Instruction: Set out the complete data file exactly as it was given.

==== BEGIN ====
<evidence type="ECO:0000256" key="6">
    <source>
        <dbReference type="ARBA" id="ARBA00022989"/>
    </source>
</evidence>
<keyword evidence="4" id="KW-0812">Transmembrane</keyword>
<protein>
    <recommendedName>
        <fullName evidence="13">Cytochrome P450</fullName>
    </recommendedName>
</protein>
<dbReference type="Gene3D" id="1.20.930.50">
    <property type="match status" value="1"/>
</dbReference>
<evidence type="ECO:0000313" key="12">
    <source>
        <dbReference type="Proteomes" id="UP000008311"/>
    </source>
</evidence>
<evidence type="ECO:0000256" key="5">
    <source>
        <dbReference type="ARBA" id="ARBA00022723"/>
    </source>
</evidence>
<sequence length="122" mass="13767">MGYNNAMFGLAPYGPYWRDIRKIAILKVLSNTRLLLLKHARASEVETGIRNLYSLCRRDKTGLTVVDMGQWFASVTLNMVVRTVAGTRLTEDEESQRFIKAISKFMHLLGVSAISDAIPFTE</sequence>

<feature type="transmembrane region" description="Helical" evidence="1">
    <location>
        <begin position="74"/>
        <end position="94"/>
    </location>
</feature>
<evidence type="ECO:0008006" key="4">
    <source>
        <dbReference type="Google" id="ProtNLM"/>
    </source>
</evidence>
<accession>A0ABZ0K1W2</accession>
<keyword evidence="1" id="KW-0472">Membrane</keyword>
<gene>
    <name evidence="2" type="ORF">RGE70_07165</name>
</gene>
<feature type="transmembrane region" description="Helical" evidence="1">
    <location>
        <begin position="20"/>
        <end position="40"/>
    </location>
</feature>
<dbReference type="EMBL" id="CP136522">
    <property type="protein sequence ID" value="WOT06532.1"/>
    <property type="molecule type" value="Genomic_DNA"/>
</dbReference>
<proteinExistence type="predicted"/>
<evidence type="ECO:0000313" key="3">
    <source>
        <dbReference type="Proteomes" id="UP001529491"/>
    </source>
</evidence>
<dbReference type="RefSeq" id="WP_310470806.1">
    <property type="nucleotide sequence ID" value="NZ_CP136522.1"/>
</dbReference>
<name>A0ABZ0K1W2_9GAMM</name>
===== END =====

<evidence type="ECO:0000256" key="6">
    <source>
        <dbReference type="ARBA" id="ARBA00022989"/>
    </source>
</evidence>
<keyword evidence="4" id="KW-0812">Transmembrane</keyword>
<protein>
    <recommendedName>
        <fullName evidence="13">Cytochrome P450</fullName>
    </recommendedName>
</protein>
<dbReference type="Gene3D" id="1.20.930.50">
    <property type="match status" value="1"/>
</dbReference>
<evidence type="ECO:0000313" key="12">
    <source>
        <dbReference type="Proteomes" id="UP000008311"/>
    </source>
</evidence>
<evidence type="ECO:0000256" key="5">
    <source>
        <dbReference type="ARBA" id="ARBA00022723"/>
    </source>
</evidence>
<sequence length="122" mass="13767">MGYNNAMFGLAPYGPYWRDIRKIAILKVLSNTRLLLLKHARASEVETGIRNLYSLCRRDKTGLTVVDMGQWFASVTLNMVVRTVAGTRLTEDEESQRFIKAISKFMHLLGVSAISDAIPFTE</sequence>

<feature type="transmembrane region" description="Helical" evidence="1">
    <location>
        <begin position="74"/>
        <end position="94"/>
    </location>
</feature>
<evidence type="ECO:0008006" key="4">
    <source>
        <dbReference type="Google" id="ProtNLM"/>
    </source>
</evidence>
<accession>A0ABZ0K1W2</accession>
<keyword evidence="1" id="KW-0472">Membrane</keyword>
<gene>
    <name evidence="2" type="ORF">RGE70_07165</name>
</gene>
<feature type="transmembrane region" description="Helical" evidence="1">
    <location>
        <begin position="20"/>
        <end position="40"/>
    </location>
</feature>
<dbReference type="EMBL" id="CP136522">
    <property type="protein sequence ID" value="WOT06532.1"/>
    <property type="molecule type" value="Genomic_DNA"/>
</dbReference>
<proteinExistence type="predicted"/>
<evidence type="ECO:0000313" key="3">
    <source>
        <dbReference type="Proteomes" id="UP001529491"/>
    </source>
</evidence>
<dbReference type="RefSeq" id="WP_310470806.1">
    <property type="nucleotide sequence ID" value="NZ_CP136522.1"/>
</dbReference>
<name>A0ABZ0K1W2_9GAMM</name>